Public Libraries in Smart Cities and Communities Toolbox
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Open Data Portals
States and cities in the United States and worldwide have invested in open data portals, which involve the release of data by governments in machine readable formats and with licensing that allows anyone to have free access and re-use for any purpose. By opening data, governments aim to improve transparency, enable collaboration and innovation, and promote public participation, which are important features of a smart community and which improve communities’ qualities of life. Public libraries are particularly well positioned to contribute to the development of open data through playing different roles, including: 1) raising awareness and training patrons in the use of open data and 2) hosting open data portals through collaboration with local governments.
Despite the potential benefits brought about by the use of open data, use of open data remains relatively low. The literature has listed several barriers that hinder the use of open data and therefore, that limit the opportunities for value generation. One of the key barriers is the lack of knowledge and technical skills of potential users to understand and use open data.
Public libraries can help raise awareness about open data among their patrons and advocate, educate, and train patrons about how to access and use open data. As a community hub, your library may become a place where people can have a better understanding about open data and improve their skills in using open data for their own interests. Your public library can design training programs at different levels with a focus on the needs of different types of patrons.
For example, your library can offer basic training programs to educate patrons who are not familiar with open data in the basic skills and knowledge needed to understand open data and its potential benefits. Your library may also offer training programs that target professionals, such as developers and data journalists to cover more specific topics about the use of open data, such as legal aspects of open data, open data reuse, and linked data and impact of open data. Based on the time and skills of your staff and the needs and demands of your community, you may also consider providing personalized and one-on-one training with users who may have specific needs and requests.
Your public library may also contribute to the building and development of open data portals by partnering with your local governments and hosting an open data portal. This may not be a completely new role for your public library since public libraries have been traditionally known for their expertise in storing and managing information and helping the public to access and understand new information resources.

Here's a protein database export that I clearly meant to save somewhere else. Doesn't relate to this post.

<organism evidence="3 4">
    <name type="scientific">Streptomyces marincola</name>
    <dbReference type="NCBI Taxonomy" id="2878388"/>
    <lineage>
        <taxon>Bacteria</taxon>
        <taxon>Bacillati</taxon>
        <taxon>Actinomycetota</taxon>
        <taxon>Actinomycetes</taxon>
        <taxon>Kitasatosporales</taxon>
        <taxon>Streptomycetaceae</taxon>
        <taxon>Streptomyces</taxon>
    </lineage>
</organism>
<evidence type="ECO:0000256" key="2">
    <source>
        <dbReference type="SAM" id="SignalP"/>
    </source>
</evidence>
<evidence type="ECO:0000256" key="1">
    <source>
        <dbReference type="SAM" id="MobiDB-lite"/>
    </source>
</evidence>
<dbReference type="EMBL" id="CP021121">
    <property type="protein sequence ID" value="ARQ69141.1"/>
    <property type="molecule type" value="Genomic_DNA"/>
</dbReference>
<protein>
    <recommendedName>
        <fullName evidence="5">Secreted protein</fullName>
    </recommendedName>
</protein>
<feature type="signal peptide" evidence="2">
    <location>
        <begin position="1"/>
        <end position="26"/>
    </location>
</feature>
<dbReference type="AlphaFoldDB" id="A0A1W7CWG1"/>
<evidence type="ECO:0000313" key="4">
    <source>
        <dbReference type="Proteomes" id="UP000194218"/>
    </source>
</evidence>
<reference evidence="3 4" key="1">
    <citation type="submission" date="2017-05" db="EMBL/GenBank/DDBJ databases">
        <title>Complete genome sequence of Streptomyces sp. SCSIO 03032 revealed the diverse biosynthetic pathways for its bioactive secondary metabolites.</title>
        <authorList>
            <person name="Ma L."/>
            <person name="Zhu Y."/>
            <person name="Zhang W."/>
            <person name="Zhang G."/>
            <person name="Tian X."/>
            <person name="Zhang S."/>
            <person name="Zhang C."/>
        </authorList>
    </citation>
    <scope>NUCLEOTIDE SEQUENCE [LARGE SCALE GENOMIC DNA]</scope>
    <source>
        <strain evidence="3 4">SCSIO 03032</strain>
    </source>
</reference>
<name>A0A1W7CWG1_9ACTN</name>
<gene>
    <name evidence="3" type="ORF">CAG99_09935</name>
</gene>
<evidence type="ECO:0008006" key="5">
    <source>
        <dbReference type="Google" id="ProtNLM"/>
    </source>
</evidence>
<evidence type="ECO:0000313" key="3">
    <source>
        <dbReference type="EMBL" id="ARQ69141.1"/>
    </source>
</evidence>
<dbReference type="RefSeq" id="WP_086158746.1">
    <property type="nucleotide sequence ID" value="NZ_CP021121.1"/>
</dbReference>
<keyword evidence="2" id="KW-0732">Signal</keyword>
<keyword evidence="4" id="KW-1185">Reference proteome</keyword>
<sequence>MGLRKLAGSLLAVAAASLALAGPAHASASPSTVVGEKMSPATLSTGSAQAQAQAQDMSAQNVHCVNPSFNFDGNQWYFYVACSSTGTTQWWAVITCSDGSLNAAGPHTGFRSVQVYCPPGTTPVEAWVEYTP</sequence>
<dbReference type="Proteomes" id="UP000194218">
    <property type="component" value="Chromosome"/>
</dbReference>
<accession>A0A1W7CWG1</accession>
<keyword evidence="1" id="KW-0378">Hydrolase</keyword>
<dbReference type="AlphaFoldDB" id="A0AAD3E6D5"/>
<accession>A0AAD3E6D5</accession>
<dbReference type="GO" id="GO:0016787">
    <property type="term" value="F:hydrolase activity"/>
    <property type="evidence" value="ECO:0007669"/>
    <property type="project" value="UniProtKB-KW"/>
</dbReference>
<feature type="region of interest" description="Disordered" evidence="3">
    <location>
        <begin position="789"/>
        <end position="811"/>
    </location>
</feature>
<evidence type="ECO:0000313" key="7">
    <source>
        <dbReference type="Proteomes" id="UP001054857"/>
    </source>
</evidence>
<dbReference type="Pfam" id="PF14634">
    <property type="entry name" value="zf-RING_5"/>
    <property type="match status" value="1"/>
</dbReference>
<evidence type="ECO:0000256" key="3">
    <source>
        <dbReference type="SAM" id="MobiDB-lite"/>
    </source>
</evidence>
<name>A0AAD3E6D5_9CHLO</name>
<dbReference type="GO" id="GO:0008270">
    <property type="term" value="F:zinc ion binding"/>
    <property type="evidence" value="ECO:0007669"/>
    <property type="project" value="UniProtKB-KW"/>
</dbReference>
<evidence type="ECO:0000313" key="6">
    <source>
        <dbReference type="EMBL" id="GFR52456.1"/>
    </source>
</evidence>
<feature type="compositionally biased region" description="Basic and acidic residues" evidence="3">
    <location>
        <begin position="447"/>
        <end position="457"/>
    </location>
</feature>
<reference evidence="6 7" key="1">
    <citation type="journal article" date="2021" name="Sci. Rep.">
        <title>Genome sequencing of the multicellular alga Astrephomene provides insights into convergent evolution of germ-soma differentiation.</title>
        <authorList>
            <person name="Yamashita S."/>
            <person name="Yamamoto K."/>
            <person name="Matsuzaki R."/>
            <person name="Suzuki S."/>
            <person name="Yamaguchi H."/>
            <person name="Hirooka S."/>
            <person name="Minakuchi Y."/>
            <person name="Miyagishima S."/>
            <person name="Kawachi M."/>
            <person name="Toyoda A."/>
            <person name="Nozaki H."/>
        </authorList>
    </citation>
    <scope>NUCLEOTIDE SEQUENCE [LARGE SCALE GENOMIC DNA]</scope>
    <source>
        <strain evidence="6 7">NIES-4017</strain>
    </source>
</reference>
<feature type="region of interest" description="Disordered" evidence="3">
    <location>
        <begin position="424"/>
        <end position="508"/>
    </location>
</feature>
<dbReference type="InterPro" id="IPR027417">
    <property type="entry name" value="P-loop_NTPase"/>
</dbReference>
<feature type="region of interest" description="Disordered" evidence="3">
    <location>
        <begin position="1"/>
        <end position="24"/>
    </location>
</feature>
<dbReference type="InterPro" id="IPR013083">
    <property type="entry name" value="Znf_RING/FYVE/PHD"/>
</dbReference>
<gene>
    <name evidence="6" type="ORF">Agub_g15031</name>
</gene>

If your public library is interested in hosting an open data portal, start by approaching your local government to discuss what you can do to support the governments’ efforts in opening data. There are several options that you can pursue. You may consider fully hosting the open data portal, partnering with local government agencies.
This first option gives you the opportunity to become a community data hub. It will also require you to manage the relationships with local government agencies closely and to draw on your previous experience in storing and managing information to house the open data. You may also want to consider helping catalogue local government data into a user-friendly format. Your library can work with a specific government agency to develop metadata that is understandable to users and then that agency will fit it into the open data portal. This could greatly improve the accessibility and findability of those data.
General resources on open data in the public library:
Open Data Community Maturity: Libraries as Civic Infomediaries: https://www.urisa.org/clientuploads/directory/Documents/Journal/Vol28_final.pdf
8 Considerations for Libraries That Want to Host Open Data: https://civic-switchboard.github.io/post_14/
Open data in Public Libraries: Gauging Activities and Supporting Ambitions: https://asistdl.onlinelibrary.wiley.com/doi/full/10.1002/pra2.321
Libraries and Open Data: https://blogs.ifla.org/faife/2020/03/06/libraries-and-open-data/
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